Back in February of this year, the Federal Energy Regulatory Commission (FERC) approved a number of rules for the New York Independent System Operator (NYISO). Unfortunately, it appears that these orders could make it more difficult for renewable energy resources, energy storage, and demand response resources to participate in the capacity market of both New York City and a number of surrounding areas. Critics have suggested that the new rules could deter investment in clean energy, making it more difficult to achieve New York’s clean energy goals.
NYISO Buyer-Side Mitigation
As things stand, NYISO buyer-side mitigation (BSM) rules require all new resources in ‘mitigated capacity zones’ be subject to a price floor when bidding into the capacity market. These mitigated capacity zones include New York City, and NYISO Load Zones G - J, with the price floor equal to 75% of the unit’s net cost of new entry (net CONE). NYISO Load Zones are noted in the image below, and you can view a full map of NYISO Load Zones by following this link.
The original purpose of these BSM rules was to mitigate the market power of buyers in the capacity market, because these buyers also supply capacity, giving them an incentive to suppress market prices. Since the original application of BSM, however, the rules have been expanded to apply to all new entrants in mitigated capacity zones. This essentially assumes that all of these new entrants have price-suppressing capabilities, which is not necessarily the case.
There are two economic tests used to determine whether or not new entrants may be exempt from NYISO BSM price floors. Units are exempt if they pass either of the following tests:
A: The forecast of capacity prices in the first year of the entrant’s operation is higher than the default price floor (equal to 75% of mitigation net CONE).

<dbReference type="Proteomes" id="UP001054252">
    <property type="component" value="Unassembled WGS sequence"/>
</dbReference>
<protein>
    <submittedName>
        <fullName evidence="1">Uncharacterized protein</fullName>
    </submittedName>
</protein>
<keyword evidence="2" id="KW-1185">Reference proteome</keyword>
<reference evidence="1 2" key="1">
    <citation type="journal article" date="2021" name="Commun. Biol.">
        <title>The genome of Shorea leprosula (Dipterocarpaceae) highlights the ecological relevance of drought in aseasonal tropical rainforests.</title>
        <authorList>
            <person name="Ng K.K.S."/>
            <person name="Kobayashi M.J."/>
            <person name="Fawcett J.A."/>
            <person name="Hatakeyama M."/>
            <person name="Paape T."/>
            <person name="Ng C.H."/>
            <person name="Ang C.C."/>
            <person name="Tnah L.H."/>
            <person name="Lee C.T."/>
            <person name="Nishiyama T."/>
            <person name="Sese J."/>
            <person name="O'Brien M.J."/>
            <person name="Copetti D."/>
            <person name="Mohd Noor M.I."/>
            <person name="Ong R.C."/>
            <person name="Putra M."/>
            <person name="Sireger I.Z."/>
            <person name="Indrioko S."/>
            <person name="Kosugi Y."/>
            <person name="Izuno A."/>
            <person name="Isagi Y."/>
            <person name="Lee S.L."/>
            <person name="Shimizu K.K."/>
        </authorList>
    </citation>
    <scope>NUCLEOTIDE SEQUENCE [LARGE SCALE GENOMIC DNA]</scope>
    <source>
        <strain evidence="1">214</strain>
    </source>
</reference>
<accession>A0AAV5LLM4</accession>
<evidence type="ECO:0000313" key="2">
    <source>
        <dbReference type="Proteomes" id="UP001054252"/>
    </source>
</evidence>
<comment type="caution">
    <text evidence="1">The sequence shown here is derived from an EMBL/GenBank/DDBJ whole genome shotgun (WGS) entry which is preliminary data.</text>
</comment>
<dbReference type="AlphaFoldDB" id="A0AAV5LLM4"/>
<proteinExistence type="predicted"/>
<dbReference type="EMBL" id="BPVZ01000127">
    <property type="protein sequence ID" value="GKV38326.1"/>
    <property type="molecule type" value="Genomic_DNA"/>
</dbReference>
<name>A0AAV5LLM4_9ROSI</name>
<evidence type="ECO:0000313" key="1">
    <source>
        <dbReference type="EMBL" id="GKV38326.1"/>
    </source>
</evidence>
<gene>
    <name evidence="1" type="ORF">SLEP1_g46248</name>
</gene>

B: The forecast of capacity prices in the first three years of the entrant’s operation is higher than the unit-specific net CONE for that unit. Revenues received from renewable energy credits are netted out of net CONE.
2015 Complaint to the FERC
In 2015, a number of agencies and bodies, including the New York Public Service Commission, the New York Power Authority, and New York State Energy Research and Development Authority filed a complaint with the FERC regarding NYISO BSM rules, claiming that the rules were unjust, unreasonable, and too widely applicable. The complaint suggested that, by applying the minimum bid requirement to all new entrants, BSM rules resulted in over-mitigation for buyer-side market power. The complaint requested exemptions for:
Demand Response Resources
Following the complaint, the FERC ordered NYISO to include exemptions for certain renewables and self-supply resources as part of its BSM rules. In turn, NYISO established an exemption for renewables capped at 1,000 megawatts (MW) of installed capacity.
Impact on Energy Storage
With its most recent orders, the FERC, unfortunately, rejected requests that energy storage be exempt from BSM price floors. This decision likely has significant implications for the energy storage sector and the deployment of energy storage systems in the coming years. 320 megawatts of energy storage (95% of NY’s planned storage capacity) is expected to go online in the mitigated capacity zone in the next two years. With the FERC’s new orders, it will be much more difficult for these resources in the capacity market. This is potentially detrimental to New York’s goal of 3,000 MW of energy storage by 2030, as outlined in the Climate Leadership and Community Protection Act (CLCPA).
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